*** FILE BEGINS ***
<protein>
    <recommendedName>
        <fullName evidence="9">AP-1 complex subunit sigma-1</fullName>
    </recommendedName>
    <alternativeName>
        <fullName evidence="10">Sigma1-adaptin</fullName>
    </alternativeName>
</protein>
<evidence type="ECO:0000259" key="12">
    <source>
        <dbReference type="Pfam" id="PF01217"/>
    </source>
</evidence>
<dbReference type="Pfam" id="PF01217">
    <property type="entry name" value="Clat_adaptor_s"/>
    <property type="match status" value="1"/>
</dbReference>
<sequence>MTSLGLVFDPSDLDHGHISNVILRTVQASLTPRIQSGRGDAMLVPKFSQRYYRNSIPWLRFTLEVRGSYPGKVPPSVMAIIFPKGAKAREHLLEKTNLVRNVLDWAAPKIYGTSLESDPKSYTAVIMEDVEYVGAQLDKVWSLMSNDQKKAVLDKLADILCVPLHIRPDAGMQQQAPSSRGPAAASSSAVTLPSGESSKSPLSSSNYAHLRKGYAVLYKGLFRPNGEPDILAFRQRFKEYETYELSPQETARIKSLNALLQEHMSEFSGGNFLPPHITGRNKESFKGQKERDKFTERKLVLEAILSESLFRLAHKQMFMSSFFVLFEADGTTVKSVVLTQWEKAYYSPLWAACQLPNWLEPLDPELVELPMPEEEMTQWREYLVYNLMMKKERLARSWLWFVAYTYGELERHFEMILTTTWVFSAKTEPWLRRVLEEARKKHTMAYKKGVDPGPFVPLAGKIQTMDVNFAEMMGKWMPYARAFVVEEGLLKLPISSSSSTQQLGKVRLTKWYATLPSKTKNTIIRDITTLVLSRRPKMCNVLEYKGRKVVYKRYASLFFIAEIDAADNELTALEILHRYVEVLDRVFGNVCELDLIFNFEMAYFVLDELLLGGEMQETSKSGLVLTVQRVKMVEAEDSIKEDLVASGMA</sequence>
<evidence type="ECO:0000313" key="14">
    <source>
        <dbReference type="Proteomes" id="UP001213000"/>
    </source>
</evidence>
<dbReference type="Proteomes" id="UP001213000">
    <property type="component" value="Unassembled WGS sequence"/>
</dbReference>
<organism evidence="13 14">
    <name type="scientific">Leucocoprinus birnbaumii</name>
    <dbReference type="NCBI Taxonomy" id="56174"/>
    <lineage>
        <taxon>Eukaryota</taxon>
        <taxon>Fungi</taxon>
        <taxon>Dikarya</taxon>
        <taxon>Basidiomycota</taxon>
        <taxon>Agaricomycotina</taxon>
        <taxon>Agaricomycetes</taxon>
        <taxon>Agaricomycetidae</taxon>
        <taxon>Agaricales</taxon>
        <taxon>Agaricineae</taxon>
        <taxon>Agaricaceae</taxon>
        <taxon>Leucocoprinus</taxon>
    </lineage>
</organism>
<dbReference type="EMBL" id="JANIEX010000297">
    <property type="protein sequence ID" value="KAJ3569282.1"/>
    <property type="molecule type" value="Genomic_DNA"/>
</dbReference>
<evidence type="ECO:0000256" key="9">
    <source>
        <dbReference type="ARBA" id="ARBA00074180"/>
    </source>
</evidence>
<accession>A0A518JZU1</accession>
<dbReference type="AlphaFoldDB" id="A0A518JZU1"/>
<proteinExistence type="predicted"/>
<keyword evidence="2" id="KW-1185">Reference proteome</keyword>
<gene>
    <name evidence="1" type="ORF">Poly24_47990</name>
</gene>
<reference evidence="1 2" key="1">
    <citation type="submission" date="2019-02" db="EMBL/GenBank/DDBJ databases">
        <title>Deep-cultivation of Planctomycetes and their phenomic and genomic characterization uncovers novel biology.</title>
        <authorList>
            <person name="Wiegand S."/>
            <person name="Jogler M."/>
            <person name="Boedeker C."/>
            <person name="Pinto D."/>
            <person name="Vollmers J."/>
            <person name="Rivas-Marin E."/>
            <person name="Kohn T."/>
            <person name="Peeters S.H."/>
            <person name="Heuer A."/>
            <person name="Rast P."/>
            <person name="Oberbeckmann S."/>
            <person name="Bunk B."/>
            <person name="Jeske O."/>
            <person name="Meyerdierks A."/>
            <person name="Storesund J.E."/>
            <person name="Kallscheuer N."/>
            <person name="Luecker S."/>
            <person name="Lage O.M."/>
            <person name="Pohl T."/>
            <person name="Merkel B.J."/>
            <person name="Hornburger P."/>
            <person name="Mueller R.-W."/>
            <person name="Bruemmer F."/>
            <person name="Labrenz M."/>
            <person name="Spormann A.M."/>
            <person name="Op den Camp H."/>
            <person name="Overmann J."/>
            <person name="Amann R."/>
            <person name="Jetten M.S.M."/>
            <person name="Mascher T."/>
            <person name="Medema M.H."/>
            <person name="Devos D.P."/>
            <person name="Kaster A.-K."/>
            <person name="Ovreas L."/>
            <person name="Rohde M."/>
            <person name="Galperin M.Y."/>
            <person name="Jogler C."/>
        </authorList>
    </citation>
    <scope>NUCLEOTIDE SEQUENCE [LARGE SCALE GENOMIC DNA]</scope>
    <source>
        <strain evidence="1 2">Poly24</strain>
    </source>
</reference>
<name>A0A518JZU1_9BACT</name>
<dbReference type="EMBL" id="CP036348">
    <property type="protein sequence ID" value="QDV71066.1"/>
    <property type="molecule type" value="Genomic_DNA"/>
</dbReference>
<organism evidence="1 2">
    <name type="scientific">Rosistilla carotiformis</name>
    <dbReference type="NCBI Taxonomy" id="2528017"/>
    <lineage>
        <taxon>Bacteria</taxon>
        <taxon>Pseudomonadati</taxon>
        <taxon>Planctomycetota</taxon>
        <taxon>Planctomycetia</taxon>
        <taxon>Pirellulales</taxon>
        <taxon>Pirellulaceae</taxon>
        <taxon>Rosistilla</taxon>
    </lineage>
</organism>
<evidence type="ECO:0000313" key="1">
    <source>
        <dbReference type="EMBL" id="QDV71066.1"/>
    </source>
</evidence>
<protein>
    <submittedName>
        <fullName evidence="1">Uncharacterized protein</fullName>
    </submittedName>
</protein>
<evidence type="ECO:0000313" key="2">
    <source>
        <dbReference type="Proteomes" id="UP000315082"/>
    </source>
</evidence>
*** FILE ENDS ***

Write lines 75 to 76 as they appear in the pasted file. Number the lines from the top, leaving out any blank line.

            <person name="Bunk B."/>
            <person name="Jeske O."/>